Oh, and I include words that she's been missing on her writing or are part of what we are studying. In ECC, she learned to spell all the countries we studied, the oceans, and the continents, as well as words like forest, desert (we learned the trick of "Strawberry Shortcake" having two s -es like dessert does and desert only has one S for "sand"), etc. I just called them out before her list words so she knew that they weren't following the current rule.

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Unread post by DS4home »

Posted: Thu Oct 06, 2005 4:55 pm

I pretty much follow the same pattern as was mentioned before. I just thought I'd add that I use a timer. I set it at 5 min. and start giving the words, starting with missed words then picking up where we left off. When the bell rings we stop, whether we are in the middle of a list or at the end. I will let them stop early if they are missing a lot ( 4 or 5 ). But I can count on one hand the number of times that has happened! My oldest is a good speller and she usually breezes through the lists. Dawn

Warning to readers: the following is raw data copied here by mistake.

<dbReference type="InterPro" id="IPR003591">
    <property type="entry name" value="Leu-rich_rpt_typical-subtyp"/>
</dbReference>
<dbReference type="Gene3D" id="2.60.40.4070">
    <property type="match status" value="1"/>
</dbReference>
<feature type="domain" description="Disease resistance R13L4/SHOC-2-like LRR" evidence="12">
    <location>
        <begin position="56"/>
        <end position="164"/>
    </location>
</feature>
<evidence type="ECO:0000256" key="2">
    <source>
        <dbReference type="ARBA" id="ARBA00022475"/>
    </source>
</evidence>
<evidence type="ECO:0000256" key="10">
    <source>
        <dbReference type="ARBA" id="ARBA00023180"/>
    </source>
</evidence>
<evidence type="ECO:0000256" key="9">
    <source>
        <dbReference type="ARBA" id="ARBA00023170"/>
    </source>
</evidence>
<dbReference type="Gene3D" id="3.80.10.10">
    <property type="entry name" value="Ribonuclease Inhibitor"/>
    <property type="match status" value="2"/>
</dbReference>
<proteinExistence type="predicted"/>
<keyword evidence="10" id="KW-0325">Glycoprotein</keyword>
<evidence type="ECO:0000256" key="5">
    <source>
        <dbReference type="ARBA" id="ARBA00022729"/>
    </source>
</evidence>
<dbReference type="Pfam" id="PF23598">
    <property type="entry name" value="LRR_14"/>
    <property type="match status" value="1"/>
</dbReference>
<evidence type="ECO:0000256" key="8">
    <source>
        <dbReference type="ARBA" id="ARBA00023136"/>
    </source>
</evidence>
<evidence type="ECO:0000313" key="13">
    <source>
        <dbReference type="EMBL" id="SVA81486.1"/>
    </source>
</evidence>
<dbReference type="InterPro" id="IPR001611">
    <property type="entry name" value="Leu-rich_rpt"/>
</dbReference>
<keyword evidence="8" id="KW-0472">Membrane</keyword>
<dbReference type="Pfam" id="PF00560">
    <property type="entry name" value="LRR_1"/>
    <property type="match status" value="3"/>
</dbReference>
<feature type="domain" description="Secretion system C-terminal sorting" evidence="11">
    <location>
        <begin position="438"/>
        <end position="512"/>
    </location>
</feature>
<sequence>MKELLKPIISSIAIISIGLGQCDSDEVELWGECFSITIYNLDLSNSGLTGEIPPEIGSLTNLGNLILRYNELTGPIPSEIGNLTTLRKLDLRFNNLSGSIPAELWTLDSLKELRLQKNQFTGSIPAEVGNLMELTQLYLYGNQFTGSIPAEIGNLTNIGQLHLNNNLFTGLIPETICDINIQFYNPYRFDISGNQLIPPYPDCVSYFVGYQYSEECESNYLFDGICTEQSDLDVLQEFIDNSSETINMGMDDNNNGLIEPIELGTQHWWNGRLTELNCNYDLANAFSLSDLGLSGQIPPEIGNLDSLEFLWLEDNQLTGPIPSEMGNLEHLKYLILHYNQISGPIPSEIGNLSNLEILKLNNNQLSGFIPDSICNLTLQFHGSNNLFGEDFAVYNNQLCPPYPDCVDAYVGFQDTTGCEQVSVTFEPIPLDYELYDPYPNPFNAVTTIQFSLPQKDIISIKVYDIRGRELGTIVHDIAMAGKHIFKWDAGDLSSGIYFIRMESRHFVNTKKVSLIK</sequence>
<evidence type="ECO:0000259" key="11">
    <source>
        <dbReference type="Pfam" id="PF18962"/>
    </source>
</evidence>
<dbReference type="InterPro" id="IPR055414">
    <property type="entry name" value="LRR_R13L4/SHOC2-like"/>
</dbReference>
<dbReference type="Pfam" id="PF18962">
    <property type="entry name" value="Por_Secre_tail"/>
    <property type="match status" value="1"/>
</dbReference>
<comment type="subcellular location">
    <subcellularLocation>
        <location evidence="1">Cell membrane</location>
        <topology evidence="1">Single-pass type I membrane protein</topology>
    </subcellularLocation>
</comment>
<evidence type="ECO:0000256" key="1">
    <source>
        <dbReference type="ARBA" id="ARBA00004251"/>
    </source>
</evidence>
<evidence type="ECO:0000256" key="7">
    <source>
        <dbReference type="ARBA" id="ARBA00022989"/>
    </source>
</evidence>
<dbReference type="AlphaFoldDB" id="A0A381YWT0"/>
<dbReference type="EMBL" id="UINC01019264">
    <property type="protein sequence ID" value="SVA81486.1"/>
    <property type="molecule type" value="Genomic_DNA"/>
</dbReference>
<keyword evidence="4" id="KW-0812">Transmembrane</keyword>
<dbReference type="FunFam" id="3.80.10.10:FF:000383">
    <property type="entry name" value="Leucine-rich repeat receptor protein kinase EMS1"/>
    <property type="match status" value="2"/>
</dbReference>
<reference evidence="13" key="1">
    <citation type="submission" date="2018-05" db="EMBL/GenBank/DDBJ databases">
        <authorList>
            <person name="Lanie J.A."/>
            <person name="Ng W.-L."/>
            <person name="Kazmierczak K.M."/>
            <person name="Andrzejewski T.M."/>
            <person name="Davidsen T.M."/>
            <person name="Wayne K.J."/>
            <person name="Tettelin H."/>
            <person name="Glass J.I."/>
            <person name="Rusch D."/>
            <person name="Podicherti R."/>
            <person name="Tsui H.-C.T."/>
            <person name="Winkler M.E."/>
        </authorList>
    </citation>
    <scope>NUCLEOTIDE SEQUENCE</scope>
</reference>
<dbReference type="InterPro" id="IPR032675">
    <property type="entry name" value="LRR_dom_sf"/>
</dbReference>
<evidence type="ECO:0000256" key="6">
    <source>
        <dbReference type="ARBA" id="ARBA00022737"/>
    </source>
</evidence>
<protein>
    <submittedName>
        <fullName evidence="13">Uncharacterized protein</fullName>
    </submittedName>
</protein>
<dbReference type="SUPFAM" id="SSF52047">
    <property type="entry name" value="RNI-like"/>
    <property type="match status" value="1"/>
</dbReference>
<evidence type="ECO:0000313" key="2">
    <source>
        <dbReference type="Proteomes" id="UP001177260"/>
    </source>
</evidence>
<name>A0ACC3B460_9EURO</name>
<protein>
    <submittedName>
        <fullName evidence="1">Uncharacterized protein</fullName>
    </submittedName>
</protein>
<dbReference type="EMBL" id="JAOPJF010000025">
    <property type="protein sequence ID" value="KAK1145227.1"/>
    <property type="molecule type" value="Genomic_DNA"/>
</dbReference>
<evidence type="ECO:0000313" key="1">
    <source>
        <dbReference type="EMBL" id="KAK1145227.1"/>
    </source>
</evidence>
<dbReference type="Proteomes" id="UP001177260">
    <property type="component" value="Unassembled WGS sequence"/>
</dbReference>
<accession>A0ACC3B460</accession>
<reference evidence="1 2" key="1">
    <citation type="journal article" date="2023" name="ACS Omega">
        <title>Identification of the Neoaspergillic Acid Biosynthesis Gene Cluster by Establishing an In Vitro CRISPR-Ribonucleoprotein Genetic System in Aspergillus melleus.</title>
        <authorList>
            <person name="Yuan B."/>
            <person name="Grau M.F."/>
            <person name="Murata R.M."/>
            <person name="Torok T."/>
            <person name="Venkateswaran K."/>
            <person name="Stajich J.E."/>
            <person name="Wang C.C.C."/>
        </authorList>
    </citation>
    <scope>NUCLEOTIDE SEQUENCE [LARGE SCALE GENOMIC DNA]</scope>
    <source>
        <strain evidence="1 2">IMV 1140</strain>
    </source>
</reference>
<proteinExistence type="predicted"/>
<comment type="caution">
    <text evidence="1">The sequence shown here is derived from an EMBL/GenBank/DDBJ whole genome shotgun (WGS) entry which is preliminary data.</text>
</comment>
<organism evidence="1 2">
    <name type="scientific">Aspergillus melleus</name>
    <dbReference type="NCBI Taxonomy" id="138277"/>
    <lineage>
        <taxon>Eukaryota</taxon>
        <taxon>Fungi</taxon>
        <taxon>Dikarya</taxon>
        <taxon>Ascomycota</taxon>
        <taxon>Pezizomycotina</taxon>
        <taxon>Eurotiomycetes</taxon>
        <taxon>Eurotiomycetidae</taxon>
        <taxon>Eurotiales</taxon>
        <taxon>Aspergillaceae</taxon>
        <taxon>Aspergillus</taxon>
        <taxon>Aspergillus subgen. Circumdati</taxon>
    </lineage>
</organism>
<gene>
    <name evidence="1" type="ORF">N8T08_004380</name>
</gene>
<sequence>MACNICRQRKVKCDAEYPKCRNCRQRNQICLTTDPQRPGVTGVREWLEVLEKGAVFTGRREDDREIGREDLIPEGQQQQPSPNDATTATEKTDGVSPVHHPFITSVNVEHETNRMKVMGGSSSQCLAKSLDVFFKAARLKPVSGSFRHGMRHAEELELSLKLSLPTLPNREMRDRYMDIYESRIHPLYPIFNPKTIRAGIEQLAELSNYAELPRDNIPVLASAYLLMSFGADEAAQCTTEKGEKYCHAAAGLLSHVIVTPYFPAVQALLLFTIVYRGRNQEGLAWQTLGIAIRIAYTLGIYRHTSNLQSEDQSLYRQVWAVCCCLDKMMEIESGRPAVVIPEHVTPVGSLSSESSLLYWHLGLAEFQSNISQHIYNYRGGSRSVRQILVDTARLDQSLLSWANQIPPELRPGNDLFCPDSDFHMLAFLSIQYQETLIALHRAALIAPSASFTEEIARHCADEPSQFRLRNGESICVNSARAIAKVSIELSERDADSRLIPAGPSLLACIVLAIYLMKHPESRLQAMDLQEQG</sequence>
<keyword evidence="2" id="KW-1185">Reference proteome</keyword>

Is this how you use it?

Unread post by Renee »

Posted: Sat Feb 11, 2006 12:58 pm

I am currently using spelling power with my 4th grader. Here is how I do it
set the timer
call the words out
he writes them until timer goes off
we correct them
he goes through steps with those that he misses
he writes sentences with those that he misses
next lesson we start with the ones he missed yesterday

Is this right? I don't have the activity cards so this is all he does for spelling. Does anyone else use the program without the cards or doing any extra activity?